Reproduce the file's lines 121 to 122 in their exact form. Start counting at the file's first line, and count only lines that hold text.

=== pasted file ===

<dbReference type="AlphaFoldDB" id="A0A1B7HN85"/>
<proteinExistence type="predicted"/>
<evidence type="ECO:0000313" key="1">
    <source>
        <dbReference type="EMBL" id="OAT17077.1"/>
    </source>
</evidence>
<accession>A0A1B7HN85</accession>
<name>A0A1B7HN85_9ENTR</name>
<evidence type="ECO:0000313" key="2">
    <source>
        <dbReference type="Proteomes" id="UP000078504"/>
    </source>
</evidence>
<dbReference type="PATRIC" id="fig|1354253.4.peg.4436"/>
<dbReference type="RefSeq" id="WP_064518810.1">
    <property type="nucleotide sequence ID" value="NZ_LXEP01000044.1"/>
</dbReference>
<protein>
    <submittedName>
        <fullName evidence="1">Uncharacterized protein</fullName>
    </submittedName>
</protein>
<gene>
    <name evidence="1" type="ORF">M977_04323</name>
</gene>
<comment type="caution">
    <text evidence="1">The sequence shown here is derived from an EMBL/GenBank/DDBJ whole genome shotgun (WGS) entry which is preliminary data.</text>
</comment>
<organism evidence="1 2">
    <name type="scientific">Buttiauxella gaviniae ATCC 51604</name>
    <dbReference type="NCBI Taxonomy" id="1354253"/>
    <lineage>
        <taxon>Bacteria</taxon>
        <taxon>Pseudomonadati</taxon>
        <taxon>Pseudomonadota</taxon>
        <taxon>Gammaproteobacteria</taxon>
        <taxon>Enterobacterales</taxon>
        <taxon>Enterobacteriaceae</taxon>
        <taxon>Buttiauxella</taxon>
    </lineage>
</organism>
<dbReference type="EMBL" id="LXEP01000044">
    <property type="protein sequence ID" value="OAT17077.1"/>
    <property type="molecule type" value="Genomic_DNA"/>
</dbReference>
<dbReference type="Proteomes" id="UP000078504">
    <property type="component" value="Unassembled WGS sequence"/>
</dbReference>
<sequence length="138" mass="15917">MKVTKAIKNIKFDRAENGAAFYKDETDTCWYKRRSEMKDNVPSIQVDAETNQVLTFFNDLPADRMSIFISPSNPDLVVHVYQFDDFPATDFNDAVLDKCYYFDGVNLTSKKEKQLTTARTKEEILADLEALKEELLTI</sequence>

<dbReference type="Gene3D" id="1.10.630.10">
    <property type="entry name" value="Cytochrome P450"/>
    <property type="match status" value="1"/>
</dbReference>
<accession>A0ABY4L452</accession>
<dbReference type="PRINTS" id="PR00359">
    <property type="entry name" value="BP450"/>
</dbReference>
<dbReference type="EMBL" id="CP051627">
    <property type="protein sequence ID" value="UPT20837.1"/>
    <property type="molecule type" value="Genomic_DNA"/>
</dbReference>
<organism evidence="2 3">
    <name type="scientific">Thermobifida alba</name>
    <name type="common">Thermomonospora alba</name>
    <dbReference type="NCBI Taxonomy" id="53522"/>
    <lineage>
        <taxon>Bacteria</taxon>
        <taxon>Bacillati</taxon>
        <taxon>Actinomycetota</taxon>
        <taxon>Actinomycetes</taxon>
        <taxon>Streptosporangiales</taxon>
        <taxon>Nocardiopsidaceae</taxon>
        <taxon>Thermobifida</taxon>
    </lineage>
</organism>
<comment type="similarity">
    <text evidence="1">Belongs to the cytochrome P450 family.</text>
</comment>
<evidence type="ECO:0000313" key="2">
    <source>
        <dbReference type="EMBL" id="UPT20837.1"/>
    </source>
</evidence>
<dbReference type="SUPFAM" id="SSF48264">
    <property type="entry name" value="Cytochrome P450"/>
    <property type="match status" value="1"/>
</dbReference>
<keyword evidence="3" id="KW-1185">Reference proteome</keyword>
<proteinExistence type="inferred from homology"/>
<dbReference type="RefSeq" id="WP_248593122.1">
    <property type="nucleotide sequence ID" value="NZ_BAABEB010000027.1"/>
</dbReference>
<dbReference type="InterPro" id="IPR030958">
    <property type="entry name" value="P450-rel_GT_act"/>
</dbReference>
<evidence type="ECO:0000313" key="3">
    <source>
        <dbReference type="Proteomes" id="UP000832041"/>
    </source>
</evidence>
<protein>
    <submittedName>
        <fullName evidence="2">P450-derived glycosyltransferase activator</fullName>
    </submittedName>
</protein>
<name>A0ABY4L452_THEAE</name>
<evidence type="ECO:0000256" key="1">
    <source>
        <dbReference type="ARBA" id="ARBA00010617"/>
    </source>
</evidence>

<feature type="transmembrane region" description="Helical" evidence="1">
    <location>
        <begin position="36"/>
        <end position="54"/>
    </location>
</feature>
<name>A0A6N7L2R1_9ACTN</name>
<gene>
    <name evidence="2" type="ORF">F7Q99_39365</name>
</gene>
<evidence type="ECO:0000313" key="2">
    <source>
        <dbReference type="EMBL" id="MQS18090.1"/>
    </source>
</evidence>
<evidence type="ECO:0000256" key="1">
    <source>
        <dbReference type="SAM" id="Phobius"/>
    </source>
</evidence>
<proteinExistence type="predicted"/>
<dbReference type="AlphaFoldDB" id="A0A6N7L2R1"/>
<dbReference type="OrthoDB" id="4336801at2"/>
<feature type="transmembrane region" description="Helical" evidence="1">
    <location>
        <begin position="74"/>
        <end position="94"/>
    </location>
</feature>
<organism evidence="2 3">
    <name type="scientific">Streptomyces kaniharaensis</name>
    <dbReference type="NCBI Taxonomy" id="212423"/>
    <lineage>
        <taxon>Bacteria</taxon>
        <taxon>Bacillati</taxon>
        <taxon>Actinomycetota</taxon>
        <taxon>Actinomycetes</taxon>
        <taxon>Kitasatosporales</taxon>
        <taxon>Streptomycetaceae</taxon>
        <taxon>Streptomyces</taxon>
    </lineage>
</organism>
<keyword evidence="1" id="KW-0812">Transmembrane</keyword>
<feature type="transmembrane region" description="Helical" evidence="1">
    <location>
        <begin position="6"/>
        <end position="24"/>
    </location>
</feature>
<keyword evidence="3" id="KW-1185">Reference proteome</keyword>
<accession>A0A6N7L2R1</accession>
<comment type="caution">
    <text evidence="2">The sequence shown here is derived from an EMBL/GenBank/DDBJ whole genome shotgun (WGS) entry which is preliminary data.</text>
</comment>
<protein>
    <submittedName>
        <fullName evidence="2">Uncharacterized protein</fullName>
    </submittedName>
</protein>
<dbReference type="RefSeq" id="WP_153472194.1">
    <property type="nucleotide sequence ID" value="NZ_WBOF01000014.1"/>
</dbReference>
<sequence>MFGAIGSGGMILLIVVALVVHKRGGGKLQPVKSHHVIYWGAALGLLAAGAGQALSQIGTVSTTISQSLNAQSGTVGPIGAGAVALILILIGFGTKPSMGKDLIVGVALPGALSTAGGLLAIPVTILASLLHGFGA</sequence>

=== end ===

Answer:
    <name evidence="2" type="ORF">F7Q99_39365</name>
</gene>